My specialization is in premodern Japanese cultural history particularly "traditional" dietary cultures. As a historian, I am interested in how groups, institutions, and governments attempt to designate normative practices by appealing to what is identified as “tradition,” the dynamic array of customs, familial claims, rituals, and artifacts, which are created, repurposed and displayed in exercises of power by professions and to serve the ideology of the state. Scholars have viewed “tradition” as a product of the rise of the modern nation. However, my training as a historian of premodern Japan enables me to investigate in the longue durée how the invention of tradition is part of a longer historical strategy in the construction of authority. My research documents the development of arts, ideas, and customs synonymous with national culture today and I endeavor to restore contingency, change, conflict, and heterogeneity into these otherwise hegemonic narratives of “tradition.” I am currently writing a book on the history of food in Japan and the chapter on medieval culture for the New Cambridge History of Japan.
At the University of Kansas I teach courses in premodern Japanese history and Japanese dietary cultures including "History of Sushi" and "Beer, Sake, and Tea: Beverages in Japanese History."
- Premodern Japan
- Japanese dietary cultures
- Premodern Japan
- Japanese dietary cultures
Rath, E. (2016). Japan's Cuisines: Food, Place and Identity, London: Reaktion Books.
Rath, E. C. (2016). Hell's Kitchen and the Joy of Cooking: Culinary Themes in Kumano Mandala. Impressions, 106-127.
Rath, E. C. (2015). The Magic of Japanese Rice Cakes. In C. Helstosky (Ed.), Routledge History of Food (pp. 3-18). New York: Routledge Press.
Rath, E. C. (2015). The Invention of Local Food. In J. Farrer (Ed.), The Globalization and Asian Cuisine: Transnational Networks and Culinary Contact Zones (pp. 145-64). Palgrave Macmillan Publishers.
Goldstein, D. & Rath, E. (Eds.). (2015). Oxford Companion to Sugar and Sweets (D. Goldstein & E. Rath, Eds.). Oxford University Press.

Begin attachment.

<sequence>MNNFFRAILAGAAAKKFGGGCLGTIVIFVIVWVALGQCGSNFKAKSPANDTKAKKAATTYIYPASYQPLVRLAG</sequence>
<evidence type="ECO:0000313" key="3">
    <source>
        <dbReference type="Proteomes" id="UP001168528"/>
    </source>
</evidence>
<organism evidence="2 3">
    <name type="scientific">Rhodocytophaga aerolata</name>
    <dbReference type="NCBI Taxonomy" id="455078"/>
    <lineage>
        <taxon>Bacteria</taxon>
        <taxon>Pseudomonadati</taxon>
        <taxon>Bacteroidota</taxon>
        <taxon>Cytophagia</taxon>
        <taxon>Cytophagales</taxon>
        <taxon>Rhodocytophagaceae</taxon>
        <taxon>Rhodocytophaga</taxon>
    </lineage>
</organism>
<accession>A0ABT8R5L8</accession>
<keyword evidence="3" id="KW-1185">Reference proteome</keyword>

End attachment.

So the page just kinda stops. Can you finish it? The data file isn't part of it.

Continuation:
Rath, E. C. (2015). Sex and Sea Bream: Food and Prostitution in Hishikawa Moronobu’s 'A Visit to the Yoshiwara'. In . (Ed.), Seduction: Japan's Floating World: The John C. Weber Collection ed. Laura W. Allen (pp. 28-43). San Francisco, CA: Asian Art Museum .
Rath, E. C. (2013). The Tastiest Dish in Edo: Print, Performance, and Culinary Culture in Early Modern Japan. East Asian Publishing and Society, 3(2), 184-214.
Rath, E. C. (2010). Food and Fantasy in Early Modern Japan, University of California Press.
Rath, E. C. (2010). Japanese Foodways Past and Present (E. C. Rath & S. Assmann, Eds.). University of Illinois Press.
Rath, E. C. (2004). The Ethos of Noh: Actors and Their Art, Harvard University Asia Center Press.
A specialist in premodern Japanese cultural history, Professor Eric C. Rath’s research ranges from the traditional Japanese performing arts, especially the 600-year old masked noh drama, to dietary culture particularly the origins of Japanese cuisine, regional foodways, sake, confectionery, and tobacco use. While maintaining his interest in Japanese theater, he is now working on several projects related to the traditional diet, ritual uses for food, smoking, local food, and sweets in early modern and modern Japan. His research illuminates patterns of daily consumption as well as the moments when food takes on symbolic meanings such as through the artistry of the chef, use in ritual, and by references to local terroir and literary culture. His editorial work includes Japanese Foodways Past and Present, co-edited with Stephanie Assmann (University of Illinois Press, 2010), and he is currently area editor for the forthcoming Oxford Companion to Sweets.
- “Revaluating Rikyū: Kaiseki and the Origins of Japanese Cuisine,” Journal of Japanese Studies 39.1 (2013): 67-96.
- Food and Fantasy in Early Modern Japan. University of California Press, 2010.
- The Ethos of Noh: Actors and Their Art. Harvard University Asia Center Press, 2004 (Pb. 2006).
Professor Rath’s teaching focuses on premodern Japan (especially the years 1200-1868) through introductory courses such as on the history of the samurai, upper level classes on the medieval and early modern periods, and seminars for graduate students that include instruction in reading classical texts. Having served as principal investigator for a US State Department funded service project in rural Tibet, he has broadened his teaching to include Tibetan history. His research interest in Japanese dietary culture enables him to teach classes in food studies such as his “Food in History” course. He anticipates offering more classes on Japanese foodways in the future, and he is developing online and hybrid versions of his classes beginning with his course on the samurai.
- HIST 399: The Samurai
- HIST 587: Early Modern Japan
- HIST 590: Food in History
- HIST 603: History of Tibet
- HIST 605: Medieval Japan